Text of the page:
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See ya Monday: House and Senate adjourn after extending session

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The work of the people ended with a whimper Friday, as lawmakers agreed to extend the 2017 Legislative Session to complete the budget, killing a host of other legislation.

As the Legislature turned out the lights around 9:30 p.m., high-profile dead bills included efforts to overhaul workers’ compensation and assignment of benefits, and to implement the state’s medical cannabis constitutional amendment.

The House and Senate agreed to a concurrent resolution extending session to 11:59 p.m. Monday to pass the 2017-18 state budget and several other measures, including the annual tax cut package.

The General Appropriations Act wasn’t delivered until 2:43 p.m. Friday. With the state constitution’s required 72-hour “cooling off” period, Monday afternoon is the earliest that the budget can be voted on.

Now it remains to be seen, with a budget that includes drastic cuts to Gov. Rick Scott‘s tourism marketing and economic development priorities, whether Scott will veto part or all of the spending plan.

“On the Senate side, we tried to work with our friends in the House and the governor to be able to obtain more of the governor’s priorities, but ultimately that wasn’t successful,” Senate President Joe Negron told reporters Friday night.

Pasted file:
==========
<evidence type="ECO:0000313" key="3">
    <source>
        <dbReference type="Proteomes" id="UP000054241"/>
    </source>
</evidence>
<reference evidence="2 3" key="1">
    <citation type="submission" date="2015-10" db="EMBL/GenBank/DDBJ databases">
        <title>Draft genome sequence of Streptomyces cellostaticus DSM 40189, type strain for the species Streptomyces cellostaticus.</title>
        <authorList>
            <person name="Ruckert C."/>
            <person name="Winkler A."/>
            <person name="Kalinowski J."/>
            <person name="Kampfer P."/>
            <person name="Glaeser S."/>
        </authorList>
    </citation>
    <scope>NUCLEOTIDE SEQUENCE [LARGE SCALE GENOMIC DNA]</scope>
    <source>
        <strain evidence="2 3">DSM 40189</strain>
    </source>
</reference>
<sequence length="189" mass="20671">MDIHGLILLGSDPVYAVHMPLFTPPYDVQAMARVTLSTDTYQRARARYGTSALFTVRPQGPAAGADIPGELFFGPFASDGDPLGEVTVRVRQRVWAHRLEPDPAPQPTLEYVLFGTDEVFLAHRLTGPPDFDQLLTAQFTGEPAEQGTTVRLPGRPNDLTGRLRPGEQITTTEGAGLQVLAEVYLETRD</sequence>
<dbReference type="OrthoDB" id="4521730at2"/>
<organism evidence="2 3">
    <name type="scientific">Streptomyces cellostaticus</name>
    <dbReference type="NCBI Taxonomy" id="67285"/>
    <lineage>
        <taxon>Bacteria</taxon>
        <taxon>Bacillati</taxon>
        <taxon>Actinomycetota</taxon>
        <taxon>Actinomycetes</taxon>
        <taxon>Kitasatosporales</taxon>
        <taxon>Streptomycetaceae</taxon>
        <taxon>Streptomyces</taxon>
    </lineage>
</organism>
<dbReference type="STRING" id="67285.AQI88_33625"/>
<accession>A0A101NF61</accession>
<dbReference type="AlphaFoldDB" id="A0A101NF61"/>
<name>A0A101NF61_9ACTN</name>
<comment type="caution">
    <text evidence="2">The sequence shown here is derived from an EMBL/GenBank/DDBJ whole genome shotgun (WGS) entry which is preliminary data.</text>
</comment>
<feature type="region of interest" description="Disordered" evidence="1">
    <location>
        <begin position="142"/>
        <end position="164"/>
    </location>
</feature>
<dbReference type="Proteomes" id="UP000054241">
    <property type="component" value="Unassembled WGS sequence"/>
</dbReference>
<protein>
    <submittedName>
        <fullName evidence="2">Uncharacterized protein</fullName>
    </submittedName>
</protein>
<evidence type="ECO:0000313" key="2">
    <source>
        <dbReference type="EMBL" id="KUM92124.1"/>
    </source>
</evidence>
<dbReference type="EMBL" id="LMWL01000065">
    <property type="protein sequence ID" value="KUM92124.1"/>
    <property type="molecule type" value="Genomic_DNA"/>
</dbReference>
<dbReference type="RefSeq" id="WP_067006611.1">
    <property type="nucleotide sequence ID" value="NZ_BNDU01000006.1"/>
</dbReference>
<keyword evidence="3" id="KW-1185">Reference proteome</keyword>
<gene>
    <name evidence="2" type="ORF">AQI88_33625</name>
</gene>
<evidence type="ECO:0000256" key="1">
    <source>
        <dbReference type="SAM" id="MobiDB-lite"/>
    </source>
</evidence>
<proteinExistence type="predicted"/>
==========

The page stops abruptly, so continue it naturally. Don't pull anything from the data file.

Negron, a Stuart Republican, also said he wanted an approach to workers’ compensation that was fair both to workers and businesses.

“Businesses don’t care whether attorney fees are paid to plaintiffs’ attorneys, whether they’re paid to defense attorneys. They care what the premiums are,” he said. “Whether it’s something we can look at when we reconvene (in January), we’ll have to see.”

Sen. Rob Bradley, a Fleming Island Republican, expressed similar sentiments about the effort to implement medical marijuana.

“If we’ve learned anything about these constitutional amendments, whether the Legislature acts or not is irrelevant,” he said. “There will be court challenges, because people will not like what we did when we act, and they won’t like our inaction either. So I would expect court challenges no matter what we did.”

Jim Rosica and Michael Moline contributed to this post. 

Before joining Florida Politics, journalist and attorney James Rosica was state government reporter for The Tampa Tribune. He attended journalism school in Washington, D.C., working at dailies and weekly papers in Philadelphia after graduation. Rosica joined the Tallahassee Democrat in 1997, later moving to the courts beat, where he reported on the 2000 presidential recount. In 2005, Rosica left journalism to attend law school in Philadelphia, afterwards working part time for a public-interest law firm. Returning to writing, he covered three legislative sessions in Tallahassee for The Associated Press, before joining the Tribune’s re-opened Tallahassee bureau in 2013. He can be reached at

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